JOPLIN, Mo. –
It was one hour after the nation’s deadliest tornado in six decades touched down and Bruce Vonder Haar had to see for himself if it was all true.
The then-Joplin High School softball coach and now assistant athletic director was seven miles north of town, near the airport, and safe. But like everyone in the region, his cell phone couldn't call out. Power and communication were spotty. Unconfirmed reports of death and destruction were running rampant.
He was being bombarded with text messages from out-of-town loved ones, watching far and wide from their televisions. One text read that the city’s hospital, St. John’s Regional Medical Center, was gutted. The local Home Depot was demolished. And then this from a pal in Pennsylvania: “You lost your high school.”
Vonder Haar hopped into his 1998 Toyota Camry and drove straight through the war zone.
“Me and about a thousand others,” he said. “I couldn’t get anywhere. There was chaos and traffic and downed trees and debris everywhere. I finally just had to park my car about a mile-and-a-half from the high school and I started to run toward it.”
No distance runner, the 40-year-old jogged on adrenaline and fear alone.
“It was a 10-minute window of my life I’ll never forget. I saw things I never imagined,” he said. “There were homes destroyed in every direction. Cars turned over. People everywhere, rummaging through piles of rubble looking for possessions and who knows what else.”
Vonder Haar began to think about all his students and co-workers and friends. How many of them were in the line of this horrific EF-5 twister - the strongest rating possible - that spread three-quarters of a mile wide and 22 miles long? How many were blasted by the tornado that took 161 lives, injured more than 900 others and destroyed at least 8,000 homes, 18,000 cars and 450 businesses?
His pace quickened. His emotions heightened.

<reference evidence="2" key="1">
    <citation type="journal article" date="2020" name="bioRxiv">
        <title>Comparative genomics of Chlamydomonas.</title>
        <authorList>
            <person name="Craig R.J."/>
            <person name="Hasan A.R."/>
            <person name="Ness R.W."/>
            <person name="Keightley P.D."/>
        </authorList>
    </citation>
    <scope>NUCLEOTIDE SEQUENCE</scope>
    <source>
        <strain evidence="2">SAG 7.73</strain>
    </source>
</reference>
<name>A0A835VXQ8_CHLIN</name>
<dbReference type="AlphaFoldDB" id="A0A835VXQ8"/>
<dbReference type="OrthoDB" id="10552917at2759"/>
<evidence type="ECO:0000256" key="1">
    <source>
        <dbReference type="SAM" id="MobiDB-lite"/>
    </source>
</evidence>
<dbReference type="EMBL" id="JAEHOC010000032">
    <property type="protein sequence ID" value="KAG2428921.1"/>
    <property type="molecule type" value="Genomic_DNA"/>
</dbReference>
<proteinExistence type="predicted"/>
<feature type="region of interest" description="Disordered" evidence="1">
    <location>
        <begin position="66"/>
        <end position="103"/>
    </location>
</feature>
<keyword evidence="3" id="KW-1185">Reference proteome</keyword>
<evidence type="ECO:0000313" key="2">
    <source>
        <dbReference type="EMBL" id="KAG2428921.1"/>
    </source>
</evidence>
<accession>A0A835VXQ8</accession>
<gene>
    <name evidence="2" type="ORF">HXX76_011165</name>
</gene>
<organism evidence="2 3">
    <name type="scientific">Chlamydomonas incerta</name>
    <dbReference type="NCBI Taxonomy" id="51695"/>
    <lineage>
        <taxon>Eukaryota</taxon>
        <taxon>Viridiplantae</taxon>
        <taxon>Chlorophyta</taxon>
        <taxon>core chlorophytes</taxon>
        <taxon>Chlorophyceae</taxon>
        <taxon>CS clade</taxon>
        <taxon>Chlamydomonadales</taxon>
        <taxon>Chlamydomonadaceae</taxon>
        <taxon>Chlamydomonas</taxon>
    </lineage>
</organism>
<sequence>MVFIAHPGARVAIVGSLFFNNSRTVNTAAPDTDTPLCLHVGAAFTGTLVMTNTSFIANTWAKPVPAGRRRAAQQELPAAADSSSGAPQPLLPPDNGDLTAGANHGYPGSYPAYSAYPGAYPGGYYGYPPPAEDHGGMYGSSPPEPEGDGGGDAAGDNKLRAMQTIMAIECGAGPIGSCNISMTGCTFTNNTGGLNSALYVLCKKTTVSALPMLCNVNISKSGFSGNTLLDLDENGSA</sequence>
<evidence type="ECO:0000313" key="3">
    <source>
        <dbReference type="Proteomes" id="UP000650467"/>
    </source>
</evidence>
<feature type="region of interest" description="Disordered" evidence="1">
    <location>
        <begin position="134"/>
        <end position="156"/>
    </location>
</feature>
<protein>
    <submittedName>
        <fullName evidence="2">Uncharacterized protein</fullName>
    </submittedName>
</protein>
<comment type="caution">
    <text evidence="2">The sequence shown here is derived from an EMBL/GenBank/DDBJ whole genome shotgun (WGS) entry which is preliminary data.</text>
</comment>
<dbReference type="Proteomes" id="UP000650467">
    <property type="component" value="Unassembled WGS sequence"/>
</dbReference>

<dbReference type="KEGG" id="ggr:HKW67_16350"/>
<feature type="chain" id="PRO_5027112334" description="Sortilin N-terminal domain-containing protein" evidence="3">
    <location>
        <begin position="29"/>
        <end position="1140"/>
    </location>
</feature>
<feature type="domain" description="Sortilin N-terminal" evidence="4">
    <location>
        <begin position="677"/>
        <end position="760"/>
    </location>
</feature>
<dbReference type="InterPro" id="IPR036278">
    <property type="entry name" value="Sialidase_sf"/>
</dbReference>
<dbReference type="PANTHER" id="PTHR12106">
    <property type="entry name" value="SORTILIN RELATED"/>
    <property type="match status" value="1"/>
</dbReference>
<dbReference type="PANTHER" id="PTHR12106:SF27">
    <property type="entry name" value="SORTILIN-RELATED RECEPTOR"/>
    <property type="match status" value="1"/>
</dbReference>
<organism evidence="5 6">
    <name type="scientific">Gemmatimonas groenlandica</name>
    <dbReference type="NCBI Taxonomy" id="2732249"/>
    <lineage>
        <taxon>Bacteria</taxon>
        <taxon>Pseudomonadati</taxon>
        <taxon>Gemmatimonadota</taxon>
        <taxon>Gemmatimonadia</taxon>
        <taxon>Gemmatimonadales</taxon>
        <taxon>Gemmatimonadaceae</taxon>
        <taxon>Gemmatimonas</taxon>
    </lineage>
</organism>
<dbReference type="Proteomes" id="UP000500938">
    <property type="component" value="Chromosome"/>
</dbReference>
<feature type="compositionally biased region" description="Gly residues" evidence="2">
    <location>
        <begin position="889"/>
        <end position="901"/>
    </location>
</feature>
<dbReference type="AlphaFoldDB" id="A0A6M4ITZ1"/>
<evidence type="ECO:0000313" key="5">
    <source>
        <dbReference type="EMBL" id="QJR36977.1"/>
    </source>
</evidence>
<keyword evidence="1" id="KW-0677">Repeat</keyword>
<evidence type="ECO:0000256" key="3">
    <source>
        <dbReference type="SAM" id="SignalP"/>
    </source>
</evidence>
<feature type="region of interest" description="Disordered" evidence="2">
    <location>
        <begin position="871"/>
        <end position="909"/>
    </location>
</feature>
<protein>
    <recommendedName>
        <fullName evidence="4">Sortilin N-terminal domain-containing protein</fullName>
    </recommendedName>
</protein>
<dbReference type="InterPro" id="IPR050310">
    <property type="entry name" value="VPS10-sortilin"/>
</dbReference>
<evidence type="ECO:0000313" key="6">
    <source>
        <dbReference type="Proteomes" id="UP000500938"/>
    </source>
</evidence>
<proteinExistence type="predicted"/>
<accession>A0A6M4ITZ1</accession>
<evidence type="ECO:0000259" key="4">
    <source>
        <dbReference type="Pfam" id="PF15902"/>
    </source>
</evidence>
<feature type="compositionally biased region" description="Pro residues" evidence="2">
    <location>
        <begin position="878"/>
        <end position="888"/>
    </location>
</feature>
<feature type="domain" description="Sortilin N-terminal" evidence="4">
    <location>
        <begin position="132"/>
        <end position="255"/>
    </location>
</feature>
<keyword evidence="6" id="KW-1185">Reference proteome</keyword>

“The entire run was absolutely surreal,” he said. “It was like I couldn’t actually believe what I was seeing, what was happening.”
When he finally arrived at 20th and Indiana streets, ground zero of the storm where the high school had stood for more than 50 years, Vonder Haar's eyes glazed over. He blinked hard several times.
“The destruction was so great to the school, I didn’t even know what I was looking at,” he said. “I kept looking back and forth, back and around to see if I was actually at the right spot.”
At that moment, Vonder Haar had one predominant thought, one undoubtedly shared by not only the more than 2,200 students and faculty, but the 50,000 residents of a city whose motto is “Proud of our past. … Shaping our future.”
“I thought, ‘Now what?’” Vonder Haar said. “What do we do now? Where can we possibly go from here?”
On the eve of the one-year anniversary of the tornado, this is a story of how the student-athletes and faculty of Joplin High School worked their way swiftly to a spot few fathomed on that horrific day: A place of hope, resiliency and normalcy.
Led by a student body's spirit, an administration's push, a community's work ethic and the injection of prep sports, the Eagles not only landed on solid ground but they dared to take flight once more.
It didn't hurt to have the support of a compassionate nation.
“It’s unbelievable that we’ve made it this far,” Joplin senior softball and track standout Mariah Sanders
said. “But it’s believable because of all the help we had.”
An ambitious start date of Aug. 17 for school, made by Joplin Superintendent of Schools C.J. Huff just two days after the tornado, set the pace for workers, the community and the students to follow.